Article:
© 2006 Kim Kramer
The Springfield Armory experienced many changes during the Second World War.
Like many other factories across the country, it began employing women to take
the place of soldiers fighting the war abroad. While the women employed at the
Armory did not work there long, they did leave a legacy that remains today. Whether
these women were married and running households, living with their parents, or
patiently waiting for their fiancés to return they all had one thing in
common: they all did their patriotic duty by working in factories and dreamed
it would be a quick end to the war abroad.
"Longing won’t bring him back sooner" poster 1
For the young women at the Armory whose fiancés, boyfriends or husbands
left them to serve their country, working in the factory offered benefits aside
from steady pay. These women did their best to produce weapons to ensure the
safety of their beloveds. These women toiled to remain focused that their loved
ones would return after the war’s end.
During the Second World War, the government advertised for women to do their
patriotic duty and take factory jobs. Posters like the one labeled “Longing
won’t bring him back sooner… GET A WAR JOB!” depicts
a beautiful young woman holding onto letters written by her husband while he
is away at war. The message for women at this time was clear: your husbands need
you to stay strong, get a war job, and to wait for them to come back to you.
Women at the armory took this message very seriously and all of them found different
ways to cope with the day-to-day of living during war. The workers tried their
best to keep their lives as normal as possible as a way of coping with the war.
They did this by decorating their issued uniform, the ‘womenall’ and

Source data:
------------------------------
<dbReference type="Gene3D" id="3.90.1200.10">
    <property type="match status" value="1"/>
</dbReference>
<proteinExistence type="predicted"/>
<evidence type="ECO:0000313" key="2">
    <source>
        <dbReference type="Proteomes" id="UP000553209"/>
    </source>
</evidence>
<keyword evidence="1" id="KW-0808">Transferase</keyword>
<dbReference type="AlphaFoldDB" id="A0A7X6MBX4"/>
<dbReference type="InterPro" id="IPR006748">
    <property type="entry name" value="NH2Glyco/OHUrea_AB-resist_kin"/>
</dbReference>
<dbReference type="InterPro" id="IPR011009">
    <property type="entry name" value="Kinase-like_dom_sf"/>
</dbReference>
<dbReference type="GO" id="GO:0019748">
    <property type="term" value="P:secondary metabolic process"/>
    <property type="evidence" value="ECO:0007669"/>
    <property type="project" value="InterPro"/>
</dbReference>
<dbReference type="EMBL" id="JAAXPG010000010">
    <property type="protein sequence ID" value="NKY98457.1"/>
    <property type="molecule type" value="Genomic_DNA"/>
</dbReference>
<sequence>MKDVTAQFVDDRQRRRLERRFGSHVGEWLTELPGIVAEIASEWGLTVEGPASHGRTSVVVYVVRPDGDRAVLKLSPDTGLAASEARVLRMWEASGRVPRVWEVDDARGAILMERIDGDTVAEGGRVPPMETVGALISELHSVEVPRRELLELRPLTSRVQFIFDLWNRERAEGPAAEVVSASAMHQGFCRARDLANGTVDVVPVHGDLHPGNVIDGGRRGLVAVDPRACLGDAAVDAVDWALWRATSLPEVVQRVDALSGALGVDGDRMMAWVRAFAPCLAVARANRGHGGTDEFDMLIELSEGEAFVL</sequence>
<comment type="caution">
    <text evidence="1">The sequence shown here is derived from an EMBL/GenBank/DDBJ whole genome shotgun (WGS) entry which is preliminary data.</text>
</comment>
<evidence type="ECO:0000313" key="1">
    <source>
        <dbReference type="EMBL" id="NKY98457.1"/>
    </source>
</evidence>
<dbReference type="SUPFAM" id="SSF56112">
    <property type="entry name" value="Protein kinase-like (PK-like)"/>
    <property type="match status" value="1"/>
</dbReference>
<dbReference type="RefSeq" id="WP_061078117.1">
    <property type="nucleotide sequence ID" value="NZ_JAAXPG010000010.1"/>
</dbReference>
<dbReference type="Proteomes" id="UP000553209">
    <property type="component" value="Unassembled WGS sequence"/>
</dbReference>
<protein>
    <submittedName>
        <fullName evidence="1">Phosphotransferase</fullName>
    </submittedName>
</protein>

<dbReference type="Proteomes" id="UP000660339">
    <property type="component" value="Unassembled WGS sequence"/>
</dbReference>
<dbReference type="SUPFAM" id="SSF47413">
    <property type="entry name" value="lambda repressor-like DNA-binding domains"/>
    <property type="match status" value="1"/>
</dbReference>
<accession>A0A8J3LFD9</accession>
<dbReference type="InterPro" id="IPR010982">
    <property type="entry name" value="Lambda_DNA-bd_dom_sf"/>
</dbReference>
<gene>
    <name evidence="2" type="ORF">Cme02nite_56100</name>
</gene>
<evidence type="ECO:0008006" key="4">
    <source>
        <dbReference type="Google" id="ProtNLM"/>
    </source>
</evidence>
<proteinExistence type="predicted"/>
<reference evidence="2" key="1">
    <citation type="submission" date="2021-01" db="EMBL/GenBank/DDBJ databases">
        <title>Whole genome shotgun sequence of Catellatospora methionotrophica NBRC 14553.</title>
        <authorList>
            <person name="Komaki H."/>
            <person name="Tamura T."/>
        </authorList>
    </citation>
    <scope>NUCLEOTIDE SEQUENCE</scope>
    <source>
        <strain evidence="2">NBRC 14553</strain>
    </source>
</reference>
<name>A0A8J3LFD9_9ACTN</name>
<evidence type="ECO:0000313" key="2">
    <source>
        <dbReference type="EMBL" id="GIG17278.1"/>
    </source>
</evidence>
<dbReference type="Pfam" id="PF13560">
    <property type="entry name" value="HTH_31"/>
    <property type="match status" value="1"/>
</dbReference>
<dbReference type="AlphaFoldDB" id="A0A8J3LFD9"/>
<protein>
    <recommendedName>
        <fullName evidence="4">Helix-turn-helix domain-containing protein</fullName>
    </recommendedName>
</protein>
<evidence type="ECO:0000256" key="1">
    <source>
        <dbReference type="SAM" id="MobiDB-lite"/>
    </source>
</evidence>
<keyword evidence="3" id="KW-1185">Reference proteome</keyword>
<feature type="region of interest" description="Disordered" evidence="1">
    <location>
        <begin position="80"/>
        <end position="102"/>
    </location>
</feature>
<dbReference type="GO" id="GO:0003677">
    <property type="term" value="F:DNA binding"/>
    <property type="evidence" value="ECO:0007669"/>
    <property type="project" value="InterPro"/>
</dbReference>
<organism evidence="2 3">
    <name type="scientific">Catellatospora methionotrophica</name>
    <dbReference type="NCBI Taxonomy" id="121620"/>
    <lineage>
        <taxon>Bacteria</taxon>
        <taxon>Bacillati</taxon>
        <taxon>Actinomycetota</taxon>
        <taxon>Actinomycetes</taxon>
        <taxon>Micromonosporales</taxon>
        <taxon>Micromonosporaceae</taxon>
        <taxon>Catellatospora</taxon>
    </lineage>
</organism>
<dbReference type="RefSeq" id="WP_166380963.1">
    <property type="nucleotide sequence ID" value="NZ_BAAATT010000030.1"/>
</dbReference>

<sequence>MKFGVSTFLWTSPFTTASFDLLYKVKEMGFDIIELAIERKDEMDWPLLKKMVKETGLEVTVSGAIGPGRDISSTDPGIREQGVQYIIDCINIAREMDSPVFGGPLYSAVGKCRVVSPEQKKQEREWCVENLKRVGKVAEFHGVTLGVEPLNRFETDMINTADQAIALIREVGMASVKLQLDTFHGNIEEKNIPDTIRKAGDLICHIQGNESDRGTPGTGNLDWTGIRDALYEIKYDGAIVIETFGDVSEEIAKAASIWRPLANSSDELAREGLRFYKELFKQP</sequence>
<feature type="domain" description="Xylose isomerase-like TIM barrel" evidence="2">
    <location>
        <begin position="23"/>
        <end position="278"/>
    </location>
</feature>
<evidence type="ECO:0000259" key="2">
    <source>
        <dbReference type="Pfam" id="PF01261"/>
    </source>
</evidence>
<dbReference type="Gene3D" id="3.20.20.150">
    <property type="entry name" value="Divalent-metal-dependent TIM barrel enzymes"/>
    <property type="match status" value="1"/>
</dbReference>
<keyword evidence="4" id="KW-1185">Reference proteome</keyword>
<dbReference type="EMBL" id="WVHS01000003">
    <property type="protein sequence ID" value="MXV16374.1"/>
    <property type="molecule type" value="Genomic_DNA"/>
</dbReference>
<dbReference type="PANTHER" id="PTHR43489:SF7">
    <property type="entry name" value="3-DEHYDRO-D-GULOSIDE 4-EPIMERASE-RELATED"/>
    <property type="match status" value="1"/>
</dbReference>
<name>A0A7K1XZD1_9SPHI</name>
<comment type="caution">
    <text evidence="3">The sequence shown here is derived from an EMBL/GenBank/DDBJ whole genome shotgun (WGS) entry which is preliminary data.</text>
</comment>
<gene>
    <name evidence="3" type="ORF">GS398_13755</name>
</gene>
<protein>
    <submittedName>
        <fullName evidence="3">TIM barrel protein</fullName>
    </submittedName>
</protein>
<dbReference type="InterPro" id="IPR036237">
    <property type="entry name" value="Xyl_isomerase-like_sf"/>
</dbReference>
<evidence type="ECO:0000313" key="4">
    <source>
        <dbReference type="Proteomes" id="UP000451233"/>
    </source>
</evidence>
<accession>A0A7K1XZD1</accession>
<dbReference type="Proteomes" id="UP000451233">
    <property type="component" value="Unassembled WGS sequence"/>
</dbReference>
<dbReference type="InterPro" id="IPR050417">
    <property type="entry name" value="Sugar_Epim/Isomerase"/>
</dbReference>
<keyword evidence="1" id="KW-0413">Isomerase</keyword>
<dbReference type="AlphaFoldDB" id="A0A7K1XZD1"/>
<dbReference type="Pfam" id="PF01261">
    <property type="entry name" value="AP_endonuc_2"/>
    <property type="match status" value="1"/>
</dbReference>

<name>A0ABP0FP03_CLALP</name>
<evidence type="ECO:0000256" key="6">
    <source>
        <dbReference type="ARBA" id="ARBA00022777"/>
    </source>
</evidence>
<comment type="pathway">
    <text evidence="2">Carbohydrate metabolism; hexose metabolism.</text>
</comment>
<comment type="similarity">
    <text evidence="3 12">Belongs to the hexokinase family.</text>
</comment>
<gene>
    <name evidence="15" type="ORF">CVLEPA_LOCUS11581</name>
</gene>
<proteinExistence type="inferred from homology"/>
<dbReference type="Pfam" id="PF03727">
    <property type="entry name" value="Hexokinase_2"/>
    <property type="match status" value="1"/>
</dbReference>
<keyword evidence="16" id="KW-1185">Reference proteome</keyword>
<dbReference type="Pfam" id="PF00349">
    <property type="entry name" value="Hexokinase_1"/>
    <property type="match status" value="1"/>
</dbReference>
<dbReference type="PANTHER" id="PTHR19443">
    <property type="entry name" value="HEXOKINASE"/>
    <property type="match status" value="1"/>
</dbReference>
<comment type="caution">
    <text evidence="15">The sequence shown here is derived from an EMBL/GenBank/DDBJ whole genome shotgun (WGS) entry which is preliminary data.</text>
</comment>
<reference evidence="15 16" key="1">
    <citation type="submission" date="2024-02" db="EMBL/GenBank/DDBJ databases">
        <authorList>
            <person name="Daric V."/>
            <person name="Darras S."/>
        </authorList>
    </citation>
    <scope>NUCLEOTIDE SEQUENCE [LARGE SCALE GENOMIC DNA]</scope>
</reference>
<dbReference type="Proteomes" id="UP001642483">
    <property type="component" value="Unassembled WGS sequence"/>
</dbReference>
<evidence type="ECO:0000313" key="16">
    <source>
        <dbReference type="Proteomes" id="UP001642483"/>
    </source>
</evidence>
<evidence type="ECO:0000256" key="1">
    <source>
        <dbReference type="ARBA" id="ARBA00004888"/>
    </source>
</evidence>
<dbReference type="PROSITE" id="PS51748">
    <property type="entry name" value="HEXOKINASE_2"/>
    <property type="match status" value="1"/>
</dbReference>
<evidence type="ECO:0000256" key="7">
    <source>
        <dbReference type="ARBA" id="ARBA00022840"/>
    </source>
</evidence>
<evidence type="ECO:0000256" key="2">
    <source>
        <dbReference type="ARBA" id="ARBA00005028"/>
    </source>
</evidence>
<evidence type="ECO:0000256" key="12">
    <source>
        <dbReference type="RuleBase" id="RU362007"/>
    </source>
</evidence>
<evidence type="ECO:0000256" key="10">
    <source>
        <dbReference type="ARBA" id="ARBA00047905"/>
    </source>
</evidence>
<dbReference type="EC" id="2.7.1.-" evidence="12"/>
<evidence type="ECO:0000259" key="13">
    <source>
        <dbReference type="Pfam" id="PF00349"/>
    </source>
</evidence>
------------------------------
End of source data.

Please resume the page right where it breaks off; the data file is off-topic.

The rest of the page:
continuing to pinup their hair, and put on their makeup and jewelry every day. Women
who had loved ones overseas honored them with their work in the factories.
Women wore jewelery and styled hair to work at the Armory
To help these women’s femininity, designers started advertising a ‘new
look’ in fashion. They encouraged women to revamp their old clothes and
mix and match the outfits they already had to ration material for military use.
Headscarves, like the red scarf at the armory, became a fashionable accessory
that recycled old clothes. The war dictated many fashion decisions for women.
For these reasons the women at the Springfield Armory lived their lives like
the war was not affecting them, because they needed to stay strong for the soldiers.
As patriotic American women working for their country and their soldiers, they
woke up everyday, put on their makeup, their red headscarves, their good pearls
and their ‘womenalls’ and headed off to the factories. There they
toiled all day making rifles because they knew that by doing so they helped their
lovers to remain safe. They revamped their wardrobes and adhered to rations.
The women of the armory banded together to help every young woman get through
the war, as the poster reminds them, longing won’t bring him back any sooner.